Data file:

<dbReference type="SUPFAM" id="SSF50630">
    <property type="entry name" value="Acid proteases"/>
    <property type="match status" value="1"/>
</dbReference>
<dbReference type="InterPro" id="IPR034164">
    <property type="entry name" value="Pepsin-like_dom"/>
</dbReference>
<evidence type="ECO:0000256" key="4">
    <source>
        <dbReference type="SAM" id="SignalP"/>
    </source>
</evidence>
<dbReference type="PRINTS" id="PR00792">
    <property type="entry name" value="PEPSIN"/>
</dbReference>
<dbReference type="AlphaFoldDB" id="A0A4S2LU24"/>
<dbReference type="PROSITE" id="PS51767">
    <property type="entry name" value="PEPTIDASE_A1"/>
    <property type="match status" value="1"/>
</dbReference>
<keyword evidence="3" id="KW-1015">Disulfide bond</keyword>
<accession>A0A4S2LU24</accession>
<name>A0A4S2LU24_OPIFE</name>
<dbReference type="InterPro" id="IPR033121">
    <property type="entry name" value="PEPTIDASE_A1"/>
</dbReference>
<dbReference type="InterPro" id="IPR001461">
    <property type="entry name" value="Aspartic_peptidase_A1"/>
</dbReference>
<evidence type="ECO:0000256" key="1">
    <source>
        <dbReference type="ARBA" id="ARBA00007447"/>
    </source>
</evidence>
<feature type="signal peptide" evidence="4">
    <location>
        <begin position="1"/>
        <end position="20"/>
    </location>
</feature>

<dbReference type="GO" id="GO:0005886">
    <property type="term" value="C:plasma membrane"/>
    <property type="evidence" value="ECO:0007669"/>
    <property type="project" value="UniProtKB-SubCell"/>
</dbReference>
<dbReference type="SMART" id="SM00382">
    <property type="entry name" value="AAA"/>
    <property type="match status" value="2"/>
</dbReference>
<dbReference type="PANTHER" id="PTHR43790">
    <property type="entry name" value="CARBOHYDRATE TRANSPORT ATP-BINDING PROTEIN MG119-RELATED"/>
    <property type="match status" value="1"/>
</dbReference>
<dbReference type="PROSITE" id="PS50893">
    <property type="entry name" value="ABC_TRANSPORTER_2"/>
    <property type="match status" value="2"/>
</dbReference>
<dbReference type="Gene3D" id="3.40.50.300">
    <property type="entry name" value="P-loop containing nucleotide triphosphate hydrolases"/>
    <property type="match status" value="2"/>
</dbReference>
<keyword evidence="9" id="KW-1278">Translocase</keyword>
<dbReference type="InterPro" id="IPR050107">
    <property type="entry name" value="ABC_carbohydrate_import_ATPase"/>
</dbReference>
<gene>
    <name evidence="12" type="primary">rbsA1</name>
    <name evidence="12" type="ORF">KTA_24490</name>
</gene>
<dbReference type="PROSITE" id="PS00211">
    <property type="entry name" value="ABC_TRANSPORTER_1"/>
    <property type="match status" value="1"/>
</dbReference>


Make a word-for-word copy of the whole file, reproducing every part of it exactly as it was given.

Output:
<dbReference type="SUPFAM" id="SSF50630">
    <property type="entry name" value="Acid proteases"/>
    <property type="match status" value="1"/>
</dbReference>
<dbReference type="InterPro" id="IPR034164">
    <property type="entry name" value="Pepsin-like_dom"/>
</dbReference>
<evidence type="ECO:0000256" key="4">
    <source>
        <dbReference type="SAM" id="SignalP"/>
    </source>
</evidence>
<dbReference type="PRINTS" id="PR00792">
    <property type="entry name" value="PEPSIN"/>
</dbReference>
<dbReference type="AlphaFoldDB" id="A0A4S2LU24"/>
<dbReference type="PROSITE" id="PS51767">
    <property type="entry name" value="PEPTIDASE_A1"/>
    <property type="match status" value="1"/>
</dbReference>
<keyword evidence="3" id="KW-1015">Disulfide bond</keyword>
<accession>A0A4S2LU24</accession>
<name>A0A4S2LU24_OPIFE</name>
<dbReference type="InterPro" id="IPR033121">
    <property type="entry name" value="PEPTIDASE_A1"/>
</dbReference>
<dbReference type="InterPro" id="IPR001461">
    <property type="entry name" value="Aspartic_peptidase_A1"/>
</dbReference>
<evidence type="ECO:0000256" key="1">
    <source>
        <dbReference type="ARBA" id="ARBA00007447"/>
    </source>
</evidence>
<feature type="signal peptide" evidence="4">
    <location>
        <begin position="1"/>
        <end position="20"/>
    </location>
</feature>

<dbReference type="GO" id="GO:0005886">
    <property type="term" value="C:plasma membrane"/>
    <property type="evidence" value="ECO:0007669"/>
    <property type="project" value="UniProtKB-SubCell"/>
</dbReference>
<dbReference type="SMART" id="SM00382">
    <property type="entry name" value="AAA"/>
    <property type="match status" value="2"/>
</dbReference>
<dbReference type="PANTHER" id="PTHR43790">
    <property type="entry name" value="CARBOHYDRATE TRANSPORT ATP-BINDING PROTEIN MG119-RELATED"/>
    <property type="match status" value="1"/>
</dbReference>
<dbReference type="PROSITE" id="PS50893">
    <property type="entry name" value="ABC_TRANSPORTER_2"/>
    <property type="match status" value="2"/>
</dbReference>
<dbReference type="Gene3D" id="3.40.50.300">
    <property type="entry name" value="P-loop containing nucleotide triphosphate hydrolases"/>
    <property type="match status" value="2"/>
</dbReference>
<keyword evidence="9" id="KW-1278">Translocase</keyword>
<dbReference type="InterPro" id="IPR050107">
    <property type="entry name" value="ABC_carbohydrate_import_ATPase"/>
</dbReference>
<gene>
    <name evidence="12" type="primary">rbsA1</name>
    <name evidence="12" type="ORF">KTA_24490</name>
</gene>
<dbReference type="PROSITE" id="PS00211">
    <property type="entry name" value="ABC_TRANSPORTER_1"/>
    <property type="match status" value="1"/>
</dbReference>